life in a tiny apartment.

September 25, 2013

Tip# 80: Houseplants.

Up there? The afternoon shadows that the plants on my windowsill cast onto my apartment wall.

The tip? Fill your tiny apartment with houseplants. Mostly small ones.

My very first apartment tip was to use tiny pots. I still hold to this mostly, but I think it’s worth saying that tiny pots are hard to sustain. Plants, like humans, eventually need a little leg room and they’re not likely to last very long in very tiny pots, adorable though they are. So I make a compromise and choose small over tiny.

For me the trick is to stash green things in places where they’re not in the way but where they can still work hard. A bathroom shelf, a windowsill, suspended from the shower rod…

Lately, I’ve been drawn to plants that come in soft hues potted up in white pots. Too many colors in a small space and I begin to feel claustrophobic. Instead, I prefer to let the plants themselves shine and to choose a neutral pot to ensure that happens. My latest love? The hardy blue fern.

Tiny Apartment Tips 1-79.
Soft plants, white pots, delivered.
Lots more houseplant ideas here.


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  • Reply Rebecca Alexis September 25, 2013 at 11:07 pm

    plants are a good thing. truly. they clear the air and provide life in the tiniest of places. xo

  • Reply Neurotic Workaholic September 26, 2013 at 2:07 am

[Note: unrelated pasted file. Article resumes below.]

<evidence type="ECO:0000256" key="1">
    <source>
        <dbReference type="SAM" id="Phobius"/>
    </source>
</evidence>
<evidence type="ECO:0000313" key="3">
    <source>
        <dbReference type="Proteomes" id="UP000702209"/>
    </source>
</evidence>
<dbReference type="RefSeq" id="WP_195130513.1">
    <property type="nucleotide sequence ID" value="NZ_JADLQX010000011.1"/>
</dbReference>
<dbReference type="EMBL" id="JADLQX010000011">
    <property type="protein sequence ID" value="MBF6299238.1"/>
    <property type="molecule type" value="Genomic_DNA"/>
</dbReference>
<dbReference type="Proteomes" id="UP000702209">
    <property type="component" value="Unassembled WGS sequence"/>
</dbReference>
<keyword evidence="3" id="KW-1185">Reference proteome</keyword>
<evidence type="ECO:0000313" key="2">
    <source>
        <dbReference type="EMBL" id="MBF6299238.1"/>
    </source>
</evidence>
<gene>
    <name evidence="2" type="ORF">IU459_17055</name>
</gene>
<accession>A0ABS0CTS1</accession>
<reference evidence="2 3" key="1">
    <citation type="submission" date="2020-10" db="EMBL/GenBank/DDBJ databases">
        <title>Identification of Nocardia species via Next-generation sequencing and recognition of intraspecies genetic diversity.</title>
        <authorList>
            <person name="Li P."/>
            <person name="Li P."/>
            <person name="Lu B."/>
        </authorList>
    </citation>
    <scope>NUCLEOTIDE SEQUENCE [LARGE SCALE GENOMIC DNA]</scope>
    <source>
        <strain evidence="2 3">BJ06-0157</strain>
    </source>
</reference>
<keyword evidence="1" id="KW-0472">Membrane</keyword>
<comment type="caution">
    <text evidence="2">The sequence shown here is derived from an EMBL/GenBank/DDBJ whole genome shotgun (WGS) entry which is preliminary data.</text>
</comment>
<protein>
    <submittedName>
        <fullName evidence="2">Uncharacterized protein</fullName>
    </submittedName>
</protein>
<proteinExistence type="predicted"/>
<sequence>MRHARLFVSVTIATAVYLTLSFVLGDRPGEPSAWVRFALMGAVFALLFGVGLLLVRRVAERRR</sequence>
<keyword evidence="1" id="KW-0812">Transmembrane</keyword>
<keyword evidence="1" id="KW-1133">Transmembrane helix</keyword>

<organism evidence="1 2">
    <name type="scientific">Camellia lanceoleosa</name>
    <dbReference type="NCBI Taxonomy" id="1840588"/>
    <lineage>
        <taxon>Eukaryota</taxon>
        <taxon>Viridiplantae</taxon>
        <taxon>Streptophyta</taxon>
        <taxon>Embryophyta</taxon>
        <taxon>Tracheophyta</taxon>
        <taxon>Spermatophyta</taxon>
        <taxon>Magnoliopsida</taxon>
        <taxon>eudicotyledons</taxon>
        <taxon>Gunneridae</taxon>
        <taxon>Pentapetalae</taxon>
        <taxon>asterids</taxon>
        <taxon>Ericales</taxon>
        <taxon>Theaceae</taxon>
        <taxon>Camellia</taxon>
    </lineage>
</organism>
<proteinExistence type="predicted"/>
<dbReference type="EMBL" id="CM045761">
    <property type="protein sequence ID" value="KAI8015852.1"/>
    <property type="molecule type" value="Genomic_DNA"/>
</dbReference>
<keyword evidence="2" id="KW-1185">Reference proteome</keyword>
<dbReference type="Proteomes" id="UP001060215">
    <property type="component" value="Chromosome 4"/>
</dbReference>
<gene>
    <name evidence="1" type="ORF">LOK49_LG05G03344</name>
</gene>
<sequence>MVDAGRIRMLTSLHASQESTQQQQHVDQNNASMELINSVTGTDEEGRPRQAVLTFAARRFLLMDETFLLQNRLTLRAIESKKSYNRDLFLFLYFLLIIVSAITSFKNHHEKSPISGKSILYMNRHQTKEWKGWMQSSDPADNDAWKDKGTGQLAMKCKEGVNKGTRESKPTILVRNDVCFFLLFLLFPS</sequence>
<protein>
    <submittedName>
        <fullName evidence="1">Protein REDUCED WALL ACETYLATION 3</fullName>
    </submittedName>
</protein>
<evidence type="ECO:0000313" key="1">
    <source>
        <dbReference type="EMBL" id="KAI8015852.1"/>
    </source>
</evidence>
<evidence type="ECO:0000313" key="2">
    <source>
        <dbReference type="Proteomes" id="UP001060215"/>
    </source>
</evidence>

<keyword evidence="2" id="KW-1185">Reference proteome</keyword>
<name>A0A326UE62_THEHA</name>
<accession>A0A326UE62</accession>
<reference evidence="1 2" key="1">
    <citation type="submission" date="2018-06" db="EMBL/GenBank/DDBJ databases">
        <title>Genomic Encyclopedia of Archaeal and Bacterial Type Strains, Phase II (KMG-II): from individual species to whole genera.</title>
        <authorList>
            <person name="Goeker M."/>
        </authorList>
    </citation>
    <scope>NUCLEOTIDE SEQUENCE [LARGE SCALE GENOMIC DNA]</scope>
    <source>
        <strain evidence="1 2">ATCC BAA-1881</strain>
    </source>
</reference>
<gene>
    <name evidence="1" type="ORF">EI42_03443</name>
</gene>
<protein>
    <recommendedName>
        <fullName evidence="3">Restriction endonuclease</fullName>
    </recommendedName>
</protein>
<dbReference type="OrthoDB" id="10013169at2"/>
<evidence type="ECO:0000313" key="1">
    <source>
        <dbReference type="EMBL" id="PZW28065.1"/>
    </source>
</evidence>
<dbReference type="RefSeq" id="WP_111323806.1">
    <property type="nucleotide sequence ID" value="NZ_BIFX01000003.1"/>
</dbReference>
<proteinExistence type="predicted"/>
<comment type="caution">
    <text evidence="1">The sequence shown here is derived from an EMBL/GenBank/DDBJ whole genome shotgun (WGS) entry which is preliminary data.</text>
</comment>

This is a dumb question, but are the plants more likely to last longer if you put them by the window? The reason I'm asking is that even if I put my plant by the window, it wouldn't get that much sunlight because I keep my shades drawn; my window directly faces other apartments and I have very nosy neighbors.

  • Reply Anonymous September 26, 2013 at 7:56 am

    We have a small, not tiny appartment, but definitely a tiny French balcony. And each harvest season (i.e. now) I am impressed by how many chilis, peppers, herbs and – new this year – even potatoes we get from it. Tomatoes, however, didn't work out. They need more water than I can give them in small pots, especially if I am not at home for more than one day.
    If the plants grow too big, I either cut or divide them. This has the advantage that I can also give some to friends with bigger pots on bigger balconies.

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